Electronic Thesis and Dissertation Repository


Master of Science


Epidemiology and Biostatistics


Dr. Piotr Wilk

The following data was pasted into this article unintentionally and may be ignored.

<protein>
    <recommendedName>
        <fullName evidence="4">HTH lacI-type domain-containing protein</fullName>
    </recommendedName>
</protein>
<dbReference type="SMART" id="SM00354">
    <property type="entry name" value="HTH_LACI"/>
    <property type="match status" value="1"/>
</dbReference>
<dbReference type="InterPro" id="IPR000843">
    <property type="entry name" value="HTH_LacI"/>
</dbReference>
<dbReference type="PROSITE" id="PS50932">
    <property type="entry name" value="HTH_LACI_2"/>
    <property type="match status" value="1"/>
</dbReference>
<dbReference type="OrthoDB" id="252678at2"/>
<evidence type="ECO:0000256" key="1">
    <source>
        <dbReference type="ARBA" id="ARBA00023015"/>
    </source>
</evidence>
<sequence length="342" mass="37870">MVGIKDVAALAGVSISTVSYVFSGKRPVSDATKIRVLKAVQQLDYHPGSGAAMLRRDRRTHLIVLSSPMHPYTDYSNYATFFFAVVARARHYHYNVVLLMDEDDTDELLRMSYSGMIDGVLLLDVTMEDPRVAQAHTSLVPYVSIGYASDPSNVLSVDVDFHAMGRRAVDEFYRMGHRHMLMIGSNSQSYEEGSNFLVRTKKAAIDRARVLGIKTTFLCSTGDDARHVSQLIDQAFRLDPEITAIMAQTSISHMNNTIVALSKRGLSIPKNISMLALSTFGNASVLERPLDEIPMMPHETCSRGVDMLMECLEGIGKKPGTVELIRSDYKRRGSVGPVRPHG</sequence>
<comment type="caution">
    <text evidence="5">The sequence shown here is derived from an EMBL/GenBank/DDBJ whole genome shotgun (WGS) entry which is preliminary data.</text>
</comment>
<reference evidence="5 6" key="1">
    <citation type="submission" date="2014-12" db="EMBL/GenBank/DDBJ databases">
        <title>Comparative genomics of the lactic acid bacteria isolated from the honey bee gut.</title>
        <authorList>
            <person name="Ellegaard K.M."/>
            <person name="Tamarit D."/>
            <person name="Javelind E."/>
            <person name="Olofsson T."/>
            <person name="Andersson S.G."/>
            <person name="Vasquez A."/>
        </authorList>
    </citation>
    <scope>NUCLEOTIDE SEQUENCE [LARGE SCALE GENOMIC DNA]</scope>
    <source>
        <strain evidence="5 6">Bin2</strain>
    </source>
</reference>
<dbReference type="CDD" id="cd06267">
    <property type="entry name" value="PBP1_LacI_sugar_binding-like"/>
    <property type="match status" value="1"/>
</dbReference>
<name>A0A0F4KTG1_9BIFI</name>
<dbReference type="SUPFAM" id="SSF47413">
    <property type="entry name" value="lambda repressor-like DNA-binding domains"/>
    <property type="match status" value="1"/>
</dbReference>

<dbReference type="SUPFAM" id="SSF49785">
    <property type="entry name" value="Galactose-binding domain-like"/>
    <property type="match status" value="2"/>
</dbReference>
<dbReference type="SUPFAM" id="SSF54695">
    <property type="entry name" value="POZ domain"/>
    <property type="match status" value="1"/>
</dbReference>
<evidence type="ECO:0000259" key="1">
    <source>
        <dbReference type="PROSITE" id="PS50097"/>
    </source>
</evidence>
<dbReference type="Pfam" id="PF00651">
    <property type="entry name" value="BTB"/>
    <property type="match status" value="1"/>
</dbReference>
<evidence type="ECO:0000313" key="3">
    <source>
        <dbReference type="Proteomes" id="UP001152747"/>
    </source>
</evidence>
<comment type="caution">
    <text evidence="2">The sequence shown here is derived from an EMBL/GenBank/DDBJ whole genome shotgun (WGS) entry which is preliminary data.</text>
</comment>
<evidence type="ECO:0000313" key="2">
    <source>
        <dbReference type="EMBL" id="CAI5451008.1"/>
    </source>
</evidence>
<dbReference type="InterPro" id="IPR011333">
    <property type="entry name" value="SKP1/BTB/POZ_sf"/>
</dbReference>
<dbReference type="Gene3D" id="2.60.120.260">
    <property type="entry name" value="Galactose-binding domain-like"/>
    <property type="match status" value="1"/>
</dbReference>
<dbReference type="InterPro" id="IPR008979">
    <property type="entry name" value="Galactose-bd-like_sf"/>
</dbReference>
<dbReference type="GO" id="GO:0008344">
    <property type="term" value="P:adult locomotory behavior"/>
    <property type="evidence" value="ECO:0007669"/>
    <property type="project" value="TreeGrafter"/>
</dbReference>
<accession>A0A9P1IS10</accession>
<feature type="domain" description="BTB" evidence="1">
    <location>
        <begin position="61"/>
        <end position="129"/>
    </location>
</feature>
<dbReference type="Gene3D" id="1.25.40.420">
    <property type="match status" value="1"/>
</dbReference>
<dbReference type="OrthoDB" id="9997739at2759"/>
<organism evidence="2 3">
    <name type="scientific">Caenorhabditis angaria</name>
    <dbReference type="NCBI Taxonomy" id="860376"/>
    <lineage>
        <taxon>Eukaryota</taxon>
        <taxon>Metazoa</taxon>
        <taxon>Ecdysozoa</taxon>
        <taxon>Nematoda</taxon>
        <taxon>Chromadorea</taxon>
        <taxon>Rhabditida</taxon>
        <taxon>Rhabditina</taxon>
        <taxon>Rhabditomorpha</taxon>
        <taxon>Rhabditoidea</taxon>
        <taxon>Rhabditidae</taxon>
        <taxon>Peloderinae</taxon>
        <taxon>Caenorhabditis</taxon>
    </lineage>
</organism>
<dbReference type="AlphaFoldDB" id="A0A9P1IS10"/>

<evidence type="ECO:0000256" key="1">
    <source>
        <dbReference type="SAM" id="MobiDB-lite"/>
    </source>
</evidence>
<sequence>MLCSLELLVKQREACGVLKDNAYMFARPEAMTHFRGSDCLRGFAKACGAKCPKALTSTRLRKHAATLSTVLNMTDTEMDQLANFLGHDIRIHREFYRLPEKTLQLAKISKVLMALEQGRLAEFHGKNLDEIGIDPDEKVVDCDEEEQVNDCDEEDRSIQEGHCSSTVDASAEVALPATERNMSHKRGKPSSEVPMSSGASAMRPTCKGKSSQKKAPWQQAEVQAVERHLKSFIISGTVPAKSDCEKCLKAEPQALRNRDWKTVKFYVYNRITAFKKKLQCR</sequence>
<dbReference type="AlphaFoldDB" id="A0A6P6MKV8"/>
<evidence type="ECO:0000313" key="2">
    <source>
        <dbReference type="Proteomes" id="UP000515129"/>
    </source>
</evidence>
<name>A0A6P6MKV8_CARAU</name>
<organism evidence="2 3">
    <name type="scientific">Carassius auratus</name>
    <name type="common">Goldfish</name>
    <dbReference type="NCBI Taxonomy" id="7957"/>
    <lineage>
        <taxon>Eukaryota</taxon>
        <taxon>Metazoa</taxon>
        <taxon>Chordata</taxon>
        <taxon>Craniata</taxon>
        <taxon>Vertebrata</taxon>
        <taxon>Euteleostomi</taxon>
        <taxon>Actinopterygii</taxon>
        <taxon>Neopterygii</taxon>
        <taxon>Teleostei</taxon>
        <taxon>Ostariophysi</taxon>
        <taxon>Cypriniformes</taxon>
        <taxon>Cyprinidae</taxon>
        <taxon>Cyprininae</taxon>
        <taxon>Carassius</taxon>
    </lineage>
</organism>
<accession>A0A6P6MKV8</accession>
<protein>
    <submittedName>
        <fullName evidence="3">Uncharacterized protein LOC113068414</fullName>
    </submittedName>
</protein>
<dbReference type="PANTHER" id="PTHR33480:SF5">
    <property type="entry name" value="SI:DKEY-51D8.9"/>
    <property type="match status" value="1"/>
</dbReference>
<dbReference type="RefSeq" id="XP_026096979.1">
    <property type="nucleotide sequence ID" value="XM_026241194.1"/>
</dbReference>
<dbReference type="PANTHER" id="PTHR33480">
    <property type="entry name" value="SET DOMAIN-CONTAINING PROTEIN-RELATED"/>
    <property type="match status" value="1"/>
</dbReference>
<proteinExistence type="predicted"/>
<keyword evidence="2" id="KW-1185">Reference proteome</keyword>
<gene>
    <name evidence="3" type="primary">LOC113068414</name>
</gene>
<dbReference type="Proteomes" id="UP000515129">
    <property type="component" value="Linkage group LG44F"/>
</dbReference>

The purpose of this thesis was to examine the longitudinal associations between body mass and depressive symptoms as adolescents transition into young adults, using secondary data analysis of the National Longitudinal Survey of Children and Youth. Adolescents (N = 1,895) were followed across five ages, between ages 17 and 25. Body mass and depressive symptoms were self-reported at each age. Latent growth modelling was used for all analyses. Results showed that the trajectory of body mass increased over time, while the trajectory of depressive symptoms decreased over time, for both males and females. Adolescent females with higher initial body mass levels reported a slower decrease in depressive symptoms over time. Conversely, adolescent males with higher initial depressive symptoms reported a slower increase in body mass over time. Public health implications, future research initiatives, and conclusions are further discussed.